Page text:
How succinctly Jesus pointed to the central truths of our existence in this world.  How often He admonished the people not to lay up treasures upon earth, but to lay up treasures upon heaven: to provide for eternity, to ensure one’s place in the Kingdom of God. Centuries ago,  a wise emperor of Germany, once described heavenly treasures in these words: “Such goods are worth getting and knowing, as will not sink nor wash away if a shipwreck happens.”  In today’s jet age parlance, such goods as will not sink nor wash away if an airplane emergency evacuation on the ocean happens.

That was some flight.

* Photograph by Above the Ocean by Colleen Lane

Marks of the Poor in Spirit

Blessed are the poor in spirit: for theirs is the kingdom of heaven.” Matthew 5:3

The Lord’s discussion on the Beatitudes begins with the attribute of being poor in spirit.  I do not believe that the ordering of the conditions for blessedness was purely by chance: Jesus had a particular reason for calling out this trait first and foremost among the others.  Thomas Watson (1660) describes it in these terms: “Poverty of spirit is the foundation stone on which God lays the superstructure of eternal glory”.

What does being “poor in spirit” mean?

Contrary to what some believe, it does not mean being poor in a material sense, and shunning worldly riches.  It is also not the same as being “spiritually poor”,  that of being without grace and having no sense of one’s own moral poverty; nor is it the same as being “poor-spirited”, that of possessing a mean base spirit, acting below oneself.  (p. 2)

The Greek word for “poor” means being destitute, not only of outward, but also of inward comfort.  Following the lines of this definition, those who are poor in spirit are “those who are brought to  the sense of their own sins, and seeing no goodness in them, despair in themselves and look wholly to the mercy of God in Christ. It is “self-annihilation”, a kind of emptying of self so that God is free to fill the soul with His grace through Jesus Christ. (p. 2)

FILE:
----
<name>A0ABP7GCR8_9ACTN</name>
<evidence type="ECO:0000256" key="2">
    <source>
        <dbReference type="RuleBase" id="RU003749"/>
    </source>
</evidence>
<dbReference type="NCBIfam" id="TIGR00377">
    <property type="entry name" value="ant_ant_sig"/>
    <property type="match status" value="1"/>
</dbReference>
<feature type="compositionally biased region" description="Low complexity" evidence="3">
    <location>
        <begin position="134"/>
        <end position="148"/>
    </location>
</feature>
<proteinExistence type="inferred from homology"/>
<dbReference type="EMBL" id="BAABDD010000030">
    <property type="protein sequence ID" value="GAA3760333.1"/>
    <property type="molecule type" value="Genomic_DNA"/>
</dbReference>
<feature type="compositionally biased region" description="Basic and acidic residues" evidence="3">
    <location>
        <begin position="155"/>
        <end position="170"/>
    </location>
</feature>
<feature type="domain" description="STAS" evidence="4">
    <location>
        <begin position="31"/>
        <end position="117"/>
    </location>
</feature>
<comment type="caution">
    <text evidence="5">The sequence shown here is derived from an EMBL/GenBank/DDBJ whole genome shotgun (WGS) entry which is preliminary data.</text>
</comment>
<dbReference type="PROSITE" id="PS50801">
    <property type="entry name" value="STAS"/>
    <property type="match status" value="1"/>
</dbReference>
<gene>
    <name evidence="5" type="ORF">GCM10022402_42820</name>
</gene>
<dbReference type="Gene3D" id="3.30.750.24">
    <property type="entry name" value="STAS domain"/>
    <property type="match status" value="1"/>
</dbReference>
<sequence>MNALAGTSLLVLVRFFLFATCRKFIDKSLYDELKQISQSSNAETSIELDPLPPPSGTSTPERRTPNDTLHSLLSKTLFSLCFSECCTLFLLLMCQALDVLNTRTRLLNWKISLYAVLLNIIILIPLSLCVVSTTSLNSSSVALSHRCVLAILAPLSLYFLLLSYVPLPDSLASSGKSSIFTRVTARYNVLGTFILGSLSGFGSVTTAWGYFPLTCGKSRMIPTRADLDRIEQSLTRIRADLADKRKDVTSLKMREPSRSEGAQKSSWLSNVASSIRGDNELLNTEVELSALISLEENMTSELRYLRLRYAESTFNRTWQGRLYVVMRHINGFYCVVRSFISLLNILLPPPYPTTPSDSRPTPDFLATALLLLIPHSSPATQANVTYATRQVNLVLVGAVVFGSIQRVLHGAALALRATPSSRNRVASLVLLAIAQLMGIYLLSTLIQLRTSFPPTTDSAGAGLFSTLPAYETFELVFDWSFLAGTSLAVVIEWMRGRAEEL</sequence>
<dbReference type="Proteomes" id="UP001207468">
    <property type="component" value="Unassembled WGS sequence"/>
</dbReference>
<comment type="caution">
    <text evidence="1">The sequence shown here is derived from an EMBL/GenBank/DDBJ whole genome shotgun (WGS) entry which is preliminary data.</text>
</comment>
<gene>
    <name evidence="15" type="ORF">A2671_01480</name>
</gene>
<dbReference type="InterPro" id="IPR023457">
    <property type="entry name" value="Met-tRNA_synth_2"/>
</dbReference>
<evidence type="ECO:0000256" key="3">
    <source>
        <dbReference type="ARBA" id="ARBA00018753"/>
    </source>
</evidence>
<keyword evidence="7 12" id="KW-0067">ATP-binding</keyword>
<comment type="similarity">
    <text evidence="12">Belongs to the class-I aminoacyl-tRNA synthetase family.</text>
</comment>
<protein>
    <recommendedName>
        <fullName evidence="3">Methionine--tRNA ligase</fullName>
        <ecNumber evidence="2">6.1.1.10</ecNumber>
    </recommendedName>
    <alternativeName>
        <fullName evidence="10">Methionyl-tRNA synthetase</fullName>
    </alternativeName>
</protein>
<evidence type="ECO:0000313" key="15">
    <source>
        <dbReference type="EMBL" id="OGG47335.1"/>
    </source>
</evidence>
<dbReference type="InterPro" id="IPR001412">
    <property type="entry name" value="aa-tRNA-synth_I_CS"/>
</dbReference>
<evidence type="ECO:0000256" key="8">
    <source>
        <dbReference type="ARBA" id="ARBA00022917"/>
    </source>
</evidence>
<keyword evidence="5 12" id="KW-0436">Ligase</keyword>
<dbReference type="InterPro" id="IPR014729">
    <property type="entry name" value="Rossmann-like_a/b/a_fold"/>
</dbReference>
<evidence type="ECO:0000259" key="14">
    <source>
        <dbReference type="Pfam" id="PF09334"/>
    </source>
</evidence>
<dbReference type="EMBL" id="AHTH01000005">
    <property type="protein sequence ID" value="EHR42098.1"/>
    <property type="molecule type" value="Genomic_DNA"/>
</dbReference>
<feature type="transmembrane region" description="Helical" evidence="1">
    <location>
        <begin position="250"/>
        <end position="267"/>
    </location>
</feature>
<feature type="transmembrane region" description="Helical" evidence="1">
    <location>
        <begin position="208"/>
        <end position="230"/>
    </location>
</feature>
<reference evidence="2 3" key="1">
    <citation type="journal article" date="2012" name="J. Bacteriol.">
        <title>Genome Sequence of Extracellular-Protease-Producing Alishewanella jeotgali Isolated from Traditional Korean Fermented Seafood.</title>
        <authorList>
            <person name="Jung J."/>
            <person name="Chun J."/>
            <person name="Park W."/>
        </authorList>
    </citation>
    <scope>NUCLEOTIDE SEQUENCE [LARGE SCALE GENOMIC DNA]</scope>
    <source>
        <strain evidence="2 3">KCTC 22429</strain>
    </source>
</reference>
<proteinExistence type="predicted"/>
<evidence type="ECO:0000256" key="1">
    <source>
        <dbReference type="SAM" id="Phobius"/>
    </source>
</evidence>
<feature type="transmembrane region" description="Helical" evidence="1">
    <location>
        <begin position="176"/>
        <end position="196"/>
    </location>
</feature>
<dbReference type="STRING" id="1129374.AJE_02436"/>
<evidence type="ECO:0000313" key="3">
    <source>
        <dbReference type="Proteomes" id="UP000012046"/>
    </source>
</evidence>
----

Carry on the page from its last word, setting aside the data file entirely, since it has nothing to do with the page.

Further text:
Why does Jesus begin with poverty of spirit in the Beatitudes?  It is because herein lies the foundation of everything that follows in the Christian experience of salvation.  Unless one is poor in spirit, one cannot enter the kingdom of heaven.  Without being poor in spirit, one cannot mourn, or be meek, or merciful, or hunger and thirst after righteousness.  Being poor in spirit ushers in all the rest.  (p. 2)

What are the marks of a person who is poor in spirit?  Here are some attributes: (pp. 5-7)

* One who is weaned or detached from himself.  In so doing, he becomes an empty vessel so that God can pour in the precious wine of His grace.  In contrast, one who is puffed up in his own self-sufficiency and self-excellence is not fit for God’s grace; he is already full: “his hand is full of pebbles — it cannot receive gold”.  But the poor in spirit are those who are broken in the sense of recognizing their own unworthiness.

* One who is a Christ-admirer.  He runs to Christ in his nakedness to be clothed in the garments of the Lord’s righteousness; he sees himself in a state of death and clings to the tree of life; he sees that all his riches lie in Christ.  Everything is Christ, Christ is all in all.